It’s easy to feel like I’m failing these days.  Generally I’m a very happy person and can appreciate a moment or a day or my life in general.  I can easily take the backpack of expectations and obligations off my shoulders, set it down on the sidewalk and take a long nap in the sun — in other words, I can cut myself a break.

But in our modern American working culture, those of us trying to be fully present, grow as human beings and make a difference in the world have a constant laundry list of things we’re juggling and trying to do “right.”

Here’s what I’m trying to do on an average day like today:

  • Be a stand-out worker for my employer, completing projects well and on time
  • Be a great wife to my husband, loving and supportive
  • Keep a house that is clean and neat and an outdoor landscape that is presentable (so as to not enrage our neighbors)
  • Take care of my body by eating right every day and exercising most days (working on this one lol but regardless of my success, it’s a constant thought and indeed something I’m trying to do right always)
  • Take care of two adopted dogs, making sure they get exercise, get fed, get outside when they need to, stay up to date with their veterinarian and have overall wellbeing
  • Continually open my heart and soul to God, my Maker, my Savior — living like he’s real by actually praying/talking to him, reading his story and other writings that will help me grow in him
  • Actively participate in church community, learning from people who are more mature in spirit than me, reaching out to new people, focusing on nurturing other people’s needs as well as just having fun
  • Grow in awareness of where my food comes from and what’s in it, move from unhealthy processed foods to whole foods purchased from farmers (or grow it ourselves at home) and prepared lovingly at home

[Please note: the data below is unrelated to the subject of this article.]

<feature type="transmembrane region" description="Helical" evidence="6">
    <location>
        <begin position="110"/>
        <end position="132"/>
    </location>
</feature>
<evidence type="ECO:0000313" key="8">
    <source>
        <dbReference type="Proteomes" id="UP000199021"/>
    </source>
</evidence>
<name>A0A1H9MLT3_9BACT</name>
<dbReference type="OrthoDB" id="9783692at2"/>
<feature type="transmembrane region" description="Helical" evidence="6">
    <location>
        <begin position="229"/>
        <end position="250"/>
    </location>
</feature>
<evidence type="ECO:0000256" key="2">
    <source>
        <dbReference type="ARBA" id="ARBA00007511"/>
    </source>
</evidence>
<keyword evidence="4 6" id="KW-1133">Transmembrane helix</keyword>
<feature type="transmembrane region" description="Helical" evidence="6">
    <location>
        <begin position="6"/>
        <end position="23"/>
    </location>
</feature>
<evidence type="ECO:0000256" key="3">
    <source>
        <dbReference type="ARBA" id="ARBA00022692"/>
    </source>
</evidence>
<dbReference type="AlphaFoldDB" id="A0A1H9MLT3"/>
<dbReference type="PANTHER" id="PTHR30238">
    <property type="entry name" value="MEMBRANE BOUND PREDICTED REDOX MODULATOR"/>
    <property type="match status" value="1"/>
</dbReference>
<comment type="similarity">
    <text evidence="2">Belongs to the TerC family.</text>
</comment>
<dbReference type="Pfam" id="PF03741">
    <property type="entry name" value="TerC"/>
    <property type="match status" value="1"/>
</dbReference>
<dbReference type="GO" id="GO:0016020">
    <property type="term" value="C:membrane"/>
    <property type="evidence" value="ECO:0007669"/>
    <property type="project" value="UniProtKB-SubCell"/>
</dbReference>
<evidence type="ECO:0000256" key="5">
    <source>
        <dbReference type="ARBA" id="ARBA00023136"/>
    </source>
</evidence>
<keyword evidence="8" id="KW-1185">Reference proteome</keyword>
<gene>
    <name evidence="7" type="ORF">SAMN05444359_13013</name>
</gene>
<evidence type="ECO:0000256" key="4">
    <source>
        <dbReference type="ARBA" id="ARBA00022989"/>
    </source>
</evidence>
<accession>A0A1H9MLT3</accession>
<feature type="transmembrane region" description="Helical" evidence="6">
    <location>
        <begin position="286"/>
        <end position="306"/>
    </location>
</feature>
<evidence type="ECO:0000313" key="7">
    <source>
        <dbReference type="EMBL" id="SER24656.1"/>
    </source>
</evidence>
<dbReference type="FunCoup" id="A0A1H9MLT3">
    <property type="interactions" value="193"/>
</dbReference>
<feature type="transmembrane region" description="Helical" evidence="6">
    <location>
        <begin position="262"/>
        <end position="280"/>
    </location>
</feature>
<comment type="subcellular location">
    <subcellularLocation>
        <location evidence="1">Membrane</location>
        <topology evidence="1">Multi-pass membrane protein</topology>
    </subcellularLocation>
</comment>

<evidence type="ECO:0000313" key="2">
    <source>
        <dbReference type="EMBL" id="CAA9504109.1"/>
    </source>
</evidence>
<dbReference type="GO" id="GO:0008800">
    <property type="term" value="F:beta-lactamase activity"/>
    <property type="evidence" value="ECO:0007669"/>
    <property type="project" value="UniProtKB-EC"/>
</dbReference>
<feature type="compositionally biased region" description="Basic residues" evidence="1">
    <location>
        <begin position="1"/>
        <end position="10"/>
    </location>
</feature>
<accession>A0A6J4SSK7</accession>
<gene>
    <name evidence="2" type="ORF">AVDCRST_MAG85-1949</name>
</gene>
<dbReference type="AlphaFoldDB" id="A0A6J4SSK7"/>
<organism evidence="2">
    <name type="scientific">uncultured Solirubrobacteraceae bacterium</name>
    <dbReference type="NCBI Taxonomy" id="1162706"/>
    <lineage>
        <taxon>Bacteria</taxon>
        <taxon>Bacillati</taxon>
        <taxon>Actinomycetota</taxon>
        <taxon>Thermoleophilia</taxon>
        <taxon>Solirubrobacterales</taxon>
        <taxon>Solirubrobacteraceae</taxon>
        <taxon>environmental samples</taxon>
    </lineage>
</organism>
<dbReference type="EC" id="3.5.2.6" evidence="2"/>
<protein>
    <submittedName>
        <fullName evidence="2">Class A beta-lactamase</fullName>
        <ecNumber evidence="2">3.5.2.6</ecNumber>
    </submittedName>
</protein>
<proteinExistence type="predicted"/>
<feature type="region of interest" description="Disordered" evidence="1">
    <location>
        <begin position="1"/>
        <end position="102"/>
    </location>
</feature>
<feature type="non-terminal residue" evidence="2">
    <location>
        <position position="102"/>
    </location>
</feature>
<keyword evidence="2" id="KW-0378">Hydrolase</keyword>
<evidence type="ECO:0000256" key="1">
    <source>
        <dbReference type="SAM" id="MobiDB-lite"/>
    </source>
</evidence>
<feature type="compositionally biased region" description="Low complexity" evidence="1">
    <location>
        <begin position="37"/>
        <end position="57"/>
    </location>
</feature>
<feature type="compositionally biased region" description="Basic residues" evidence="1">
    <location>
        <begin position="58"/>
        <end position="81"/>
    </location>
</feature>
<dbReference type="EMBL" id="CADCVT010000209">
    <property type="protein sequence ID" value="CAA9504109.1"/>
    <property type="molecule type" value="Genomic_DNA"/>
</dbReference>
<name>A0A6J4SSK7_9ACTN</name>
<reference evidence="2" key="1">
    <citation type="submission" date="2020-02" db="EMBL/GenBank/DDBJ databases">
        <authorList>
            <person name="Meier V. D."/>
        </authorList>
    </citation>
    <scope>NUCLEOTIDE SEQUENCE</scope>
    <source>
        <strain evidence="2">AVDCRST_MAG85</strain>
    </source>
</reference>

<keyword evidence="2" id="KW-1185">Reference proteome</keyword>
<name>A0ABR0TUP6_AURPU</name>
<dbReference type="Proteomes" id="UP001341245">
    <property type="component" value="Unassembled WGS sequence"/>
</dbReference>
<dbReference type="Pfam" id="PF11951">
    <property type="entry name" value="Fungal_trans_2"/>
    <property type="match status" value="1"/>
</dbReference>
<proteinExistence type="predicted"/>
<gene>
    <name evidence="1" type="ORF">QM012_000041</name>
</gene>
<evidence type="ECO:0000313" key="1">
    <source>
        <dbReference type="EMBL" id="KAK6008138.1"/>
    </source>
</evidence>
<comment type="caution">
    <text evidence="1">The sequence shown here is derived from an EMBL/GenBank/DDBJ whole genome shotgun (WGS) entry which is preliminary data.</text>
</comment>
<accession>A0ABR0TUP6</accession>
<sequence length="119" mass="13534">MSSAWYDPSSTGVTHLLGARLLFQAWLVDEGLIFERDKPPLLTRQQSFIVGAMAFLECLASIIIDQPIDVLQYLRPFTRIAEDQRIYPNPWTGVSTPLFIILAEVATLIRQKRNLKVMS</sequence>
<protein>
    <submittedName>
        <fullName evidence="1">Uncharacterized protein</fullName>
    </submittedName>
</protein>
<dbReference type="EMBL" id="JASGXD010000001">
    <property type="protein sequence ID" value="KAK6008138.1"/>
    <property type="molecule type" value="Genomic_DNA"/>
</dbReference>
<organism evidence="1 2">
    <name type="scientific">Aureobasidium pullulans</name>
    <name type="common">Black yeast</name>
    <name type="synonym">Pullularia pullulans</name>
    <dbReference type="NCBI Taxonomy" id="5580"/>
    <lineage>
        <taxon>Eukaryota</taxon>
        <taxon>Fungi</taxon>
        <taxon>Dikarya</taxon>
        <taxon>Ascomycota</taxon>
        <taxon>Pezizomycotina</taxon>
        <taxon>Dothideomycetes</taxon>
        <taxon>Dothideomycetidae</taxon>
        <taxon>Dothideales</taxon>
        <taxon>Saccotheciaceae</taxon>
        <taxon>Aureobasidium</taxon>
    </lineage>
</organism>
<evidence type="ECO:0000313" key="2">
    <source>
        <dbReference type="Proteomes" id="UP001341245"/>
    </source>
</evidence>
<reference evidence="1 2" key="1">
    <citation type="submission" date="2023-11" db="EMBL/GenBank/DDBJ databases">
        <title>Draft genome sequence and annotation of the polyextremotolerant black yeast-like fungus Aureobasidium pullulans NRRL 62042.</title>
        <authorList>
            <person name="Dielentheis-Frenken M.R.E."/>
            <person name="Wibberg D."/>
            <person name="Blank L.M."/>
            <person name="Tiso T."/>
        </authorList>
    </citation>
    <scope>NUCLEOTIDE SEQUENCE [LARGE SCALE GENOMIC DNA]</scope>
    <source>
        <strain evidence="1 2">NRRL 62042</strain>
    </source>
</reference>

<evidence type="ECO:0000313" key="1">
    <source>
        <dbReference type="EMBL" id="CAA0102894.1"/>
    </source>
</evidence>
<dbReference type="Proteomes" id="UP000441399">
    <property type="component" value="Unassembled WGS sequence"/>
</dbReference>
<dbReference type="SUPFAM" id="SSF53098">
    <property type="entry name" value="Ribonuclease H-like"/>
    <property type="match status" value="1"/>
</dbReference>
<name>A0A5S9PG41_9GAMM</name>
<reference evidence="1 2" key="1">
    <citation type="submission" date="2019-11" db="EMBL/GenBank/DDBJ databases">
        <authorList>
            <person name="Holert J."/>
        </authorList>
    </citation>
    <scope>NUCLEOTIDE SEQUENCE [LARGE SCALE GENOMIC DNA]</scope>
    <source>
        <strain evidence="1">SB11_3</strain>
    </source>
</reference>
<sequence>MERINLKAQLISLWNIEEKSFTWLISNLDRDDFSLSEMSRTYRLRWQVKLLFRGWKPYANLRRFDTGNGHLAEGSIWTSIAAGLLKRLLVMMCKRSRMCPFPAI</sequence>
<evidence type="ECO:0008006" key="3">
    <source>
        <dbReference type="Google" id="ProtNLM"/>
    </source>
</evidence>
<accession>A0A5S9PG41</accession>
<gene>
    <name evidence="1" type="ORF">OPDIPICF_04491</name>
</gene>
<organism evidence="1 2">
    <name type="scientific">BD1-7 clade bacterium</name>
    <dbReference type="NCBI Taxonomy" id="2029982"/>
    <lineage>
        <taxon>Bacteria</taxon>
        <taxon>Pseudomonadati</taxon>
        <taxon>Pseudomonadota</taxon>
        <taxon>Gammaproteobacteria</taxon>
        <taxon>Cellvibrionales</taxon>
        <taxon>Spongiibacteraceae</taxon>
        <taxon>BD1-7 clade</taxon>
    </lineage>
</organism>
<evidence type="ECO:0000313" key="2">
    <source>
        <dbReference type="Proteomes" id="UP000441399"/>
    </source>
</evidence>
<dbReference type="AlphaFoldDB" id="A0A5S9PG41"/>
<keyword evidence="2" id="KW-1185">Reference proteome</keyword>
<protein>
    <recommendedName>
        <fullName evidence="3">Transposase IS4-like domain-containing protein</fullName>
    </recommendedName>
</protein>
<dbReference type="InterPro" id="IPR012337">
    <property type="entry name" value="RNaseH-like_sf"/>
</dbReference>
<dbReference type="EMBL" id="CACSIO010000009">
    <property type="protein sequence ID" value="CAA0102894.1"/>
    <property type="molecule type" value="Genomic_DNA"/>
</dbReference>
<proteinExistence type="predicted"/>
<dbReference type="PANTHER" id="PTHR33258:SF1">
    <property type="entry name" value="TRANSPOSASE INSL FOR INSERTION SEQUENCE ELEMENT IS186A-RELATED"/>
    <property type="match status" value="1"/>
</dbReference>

• Protect the earth for our children and grandchildren and great-grandchildren by recycling and buying eco-friendly products as much as possible
  • Practice financial health by eliminating debt and living on less than we earn, putting away savings for emergencies, saving money for retirement (bleh, I loathe the new concept of self-sufficiency as an elderly person, but that’s another post) and spending money with purpose, as well as paying all bills on time and maintaining a good credit score which further saves money
  • Caring for poor people in our locale and in the world, both financially as well as relationally
  • Challenge my mind by reading the news, articles, books, etc., broadening my intellectual horizons and always learning
  • Be a good friend to all the special people I’ve grown close with in my life, keeping in touch, remembering the details of their lives and our shared lives (I have a horrible memory but this is part of being a good friend)
  • Stay informed of local, state, national and even international politics and current events, speaking up for what I believe is right in the world of policy-making, voting in elections and having some clue as to who the candidates are and what the issues are
  • Keeping my body healthy by going for regular check-ups with my doctor and other specialists as needed
  • Keeping my teeth healthy by going to the dentist regularly, brushing and flossing
  • Keeping my spine and nervous system healthy by going to the chiropractor regularly, having adjustments, using good posture (not important to everyone but very important to me)